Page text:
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http://money.cnn.com/2006/09/15/technology/disruptors_eestor.biz2/index.htm
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Gentlemen, stop your engines
EEStor's new automotive power source could eliminate the need for the combustion engine - and for oil.
Business 2.0 Magazine
By Erick Schonfeld and Jeanette Borzo, Business 2.0
September 20 2006: 2:16 PM EDT

SAN FRANCISCO (Business 2.0 Magazine) -- The Disruptor: EEStor

The Innovation: A ceramic power source for electric cars that could blow away the combustion engine

The Disrupted: Oil companies and carmakers that don't climb aboard

Forget hybrids and hydrogen-powered vehicles. EEStor, a stealth company in Cedar Park, Texas, is working on an "energy storage" device that could finally give the internal combustion engine a run for its money -- and begin saving us from our oil addiction. "To call it a battery discredits it," says Ian Clifford, the CEO of Toronto-based electric car company Feel Good Cars, which plans to incorporate EEStor's technology in vehicles by 2008.

EEStor's device is not technically a battery because no chemicals are involved. In fact, it contains no hazardous materials whatsoever. Yet it acts like a battery in that it stores electricity. If it works as it's supposed to, it will charge up in five minutes and provide enough energy to drive 500 miles on about $9 worth of electricity. At today's gas prices, covering that distance can cost $60 or more; the EEStor device would power a car for the equivalent of about 45 cents a gallon.

And we mean power a car. "A four-passenger sedan will drive like a Ferrari," Clifford predicts. In contrast, his first electric car, the Zenn, which debuted in August and is powered by a more conventional battery, can't go much faster than a moped and takes hours to charge.

The cost of the engine itself depends on how much energy it can store; an EEStor-powered engine with a range roughly equivalent to that of a gasoline-powered car would cost about $5,200. That's a slight premium over the cost of the gas engine and the other parts the device would replace -- the gas tank, exhaust system, and drivetrain. But getting rid of the need to buy gas should more than make up for the extra cost of an EEStor-powered car.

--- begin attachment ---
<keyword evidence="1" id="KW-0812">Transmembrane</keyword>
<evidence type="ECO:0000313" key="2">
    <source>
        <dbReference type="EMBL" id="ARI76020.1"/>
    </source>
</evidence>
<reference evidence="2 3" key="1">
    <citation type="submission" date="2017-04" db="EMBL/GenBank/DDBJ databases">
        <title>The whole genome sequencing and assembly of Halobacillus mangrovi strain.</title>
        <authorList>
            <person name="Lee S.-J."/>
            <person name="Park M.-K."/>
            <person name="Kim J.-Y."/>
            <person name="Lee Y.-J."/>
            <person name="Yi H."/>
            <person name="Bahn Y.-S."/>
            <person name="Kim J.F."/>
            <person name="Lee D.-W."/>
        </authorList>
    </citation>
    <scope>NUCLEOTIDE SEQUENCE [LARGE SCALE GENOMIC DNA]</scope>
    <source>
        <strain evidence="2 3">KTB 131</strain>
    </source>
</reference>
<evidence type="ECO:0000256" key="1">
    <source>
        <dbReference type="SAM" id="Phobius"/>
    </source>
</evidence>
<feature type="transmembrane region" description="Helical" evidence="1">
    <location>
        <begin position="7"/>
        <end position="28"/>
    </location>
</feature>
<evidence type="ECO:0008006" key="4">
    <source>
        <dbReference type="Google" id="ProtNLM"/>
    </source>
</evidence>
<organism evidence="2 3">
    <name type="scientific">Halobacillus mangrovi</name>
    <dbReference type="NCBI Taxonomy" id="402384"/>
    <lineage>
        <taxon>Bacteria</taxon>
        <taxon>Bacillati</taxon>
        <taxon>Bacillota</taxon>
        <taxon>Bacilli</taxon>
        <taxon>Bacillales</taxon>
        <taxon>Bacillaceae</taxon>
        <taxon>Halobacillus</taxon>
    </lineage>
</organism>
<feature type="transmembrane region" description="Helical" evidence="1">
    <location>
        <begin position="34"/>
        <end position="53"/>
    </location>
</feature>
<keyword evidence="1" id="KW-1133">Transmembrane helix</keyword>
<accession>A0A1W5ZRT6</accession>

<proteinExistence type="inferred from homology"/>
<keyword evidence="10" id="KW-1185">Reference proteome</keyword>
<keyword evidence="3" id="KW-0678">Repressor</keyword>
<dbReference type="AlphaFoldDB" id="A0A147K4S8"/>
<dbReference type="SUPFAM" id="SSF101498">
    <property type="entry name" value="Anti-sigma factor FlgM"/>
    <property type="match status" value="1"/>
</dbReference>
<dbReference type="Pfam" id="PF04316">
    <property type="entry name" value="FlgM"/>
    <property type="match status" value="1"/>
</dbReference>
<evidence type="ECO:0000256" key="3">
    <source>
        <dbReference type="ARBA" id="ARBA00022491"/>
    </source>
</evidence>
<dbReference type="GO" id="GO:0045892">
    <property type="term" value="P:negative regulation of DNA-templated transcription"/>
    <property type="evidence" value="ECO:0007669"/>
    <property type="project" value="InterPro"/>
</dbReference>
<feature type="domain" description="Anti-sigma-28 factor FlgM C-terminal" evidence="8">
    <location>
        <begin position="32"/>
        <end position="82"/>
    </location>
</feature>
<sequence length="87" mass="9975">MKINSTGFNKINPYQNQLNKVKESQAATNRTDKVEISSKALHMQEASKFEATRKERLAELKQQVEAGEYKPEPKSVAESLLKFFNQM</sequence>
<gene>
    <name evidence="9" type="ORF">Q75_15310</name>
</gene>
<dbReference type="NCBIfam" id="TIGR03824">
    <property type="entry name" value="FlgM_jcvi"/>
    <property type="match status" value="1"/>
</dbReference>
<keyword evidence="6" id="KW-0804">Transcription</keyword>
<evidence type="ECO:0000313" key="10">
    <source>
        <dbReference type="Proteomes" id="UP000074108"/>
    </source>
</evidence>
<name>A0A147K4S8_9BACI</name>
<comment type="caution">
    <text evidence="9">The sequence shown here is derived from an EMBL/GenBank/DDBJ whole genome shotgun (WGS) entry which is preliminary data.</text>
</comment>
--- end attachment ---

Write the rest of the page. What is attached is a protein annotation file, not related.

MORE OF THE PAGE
EEStor is tight-lipped about its device and how it manages to pack such a punch. According to a patent issued in April, the device is made of a ceramic powder coated with aluminum oxide and glass. A bank of these ceramic batteries could be used at "electrical energy stations" where people on the road could charge up.

EEStor is backed by VC firm Kleiner Perkins Caufield & Byers, and the company's founders are engineers Richard Weir and Carl Nelson. CEO Weir, a former IBM-er, won't comment, but his son, Tom, an EEStor VP, acknowledges, "That is pretty much why we are here today, to compete with the internal combustion engine." He also hints that his engine technology is not just for the small passenger vehicles that Clifford is aiming at, but could easily replace the 300-horsepower brutes in today's SUVs. That would make it appealing to automakers like GM (Charts) and Ford (Charts), who are seeing sales of their gas-guzzling SUVs and pickup trucks begin to tank because of exorbitant fuel prices.
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(no subject)

Basically, playboy want this charity to change names, cancel, whatever based on the argument that an event which supports a childrens charity will somehow tarnish the image of a pornographic empire...good one Hugh.
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http://www.stuff.co.nz/stuff/0,2106,3791154a10,00.html
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Playboy wields might to axe Chch ball
09 September 2006
By VICKI ANDERSON

Playboy magazine founder Hugh Hefner has got his cravat in a knot over a planned fundraiser for a Christchurch children's charity, claiming it will tarnish the Playboy empire's name.

Craig Douglas, the organiser of the Playboy Ball to be held at the Civic in Manchester Street next Saturday, has received a letter from a Wellington legal firm acting on behalf of Playboy Enterprises International demanding the cancellation of the event.

The ball is being held to raise funds for Koru Care Christchurch.

The letter objects to Douglas's use of the word "playboy" and "bunny themes" and claims the event breaches Playboy's trademark.

"We're not trying to pass off on their intellectual property in any way, shape or form," Douglas said.

"They have an issue with the rabbit-head device. That's funny – you can't put a patent on a rabbit-head device. You can buy rabbit ears at the $2 Shop. Rabbits have them. What are they going to do?

"And anyone can call themselves a playboy. I'm not; I'm happily married."

The ball will see Manchester Street closed to traffic and bright with the glare from paparazzi snapping the 550 people expected to attend. Entertainment will be provided by a local band called, ironically, Hefner, and members of 48 May.

The guest list includes master of ceremonies Mike King, Winston Peters, Marc Ellis, Matthew Ridge, Aja Rock, Byron Kelleher, Corey Flynn, Australia's Outback Jack, Richie McCaw, Dan Carter, and Vicky Lee, once a Playboy Bunny.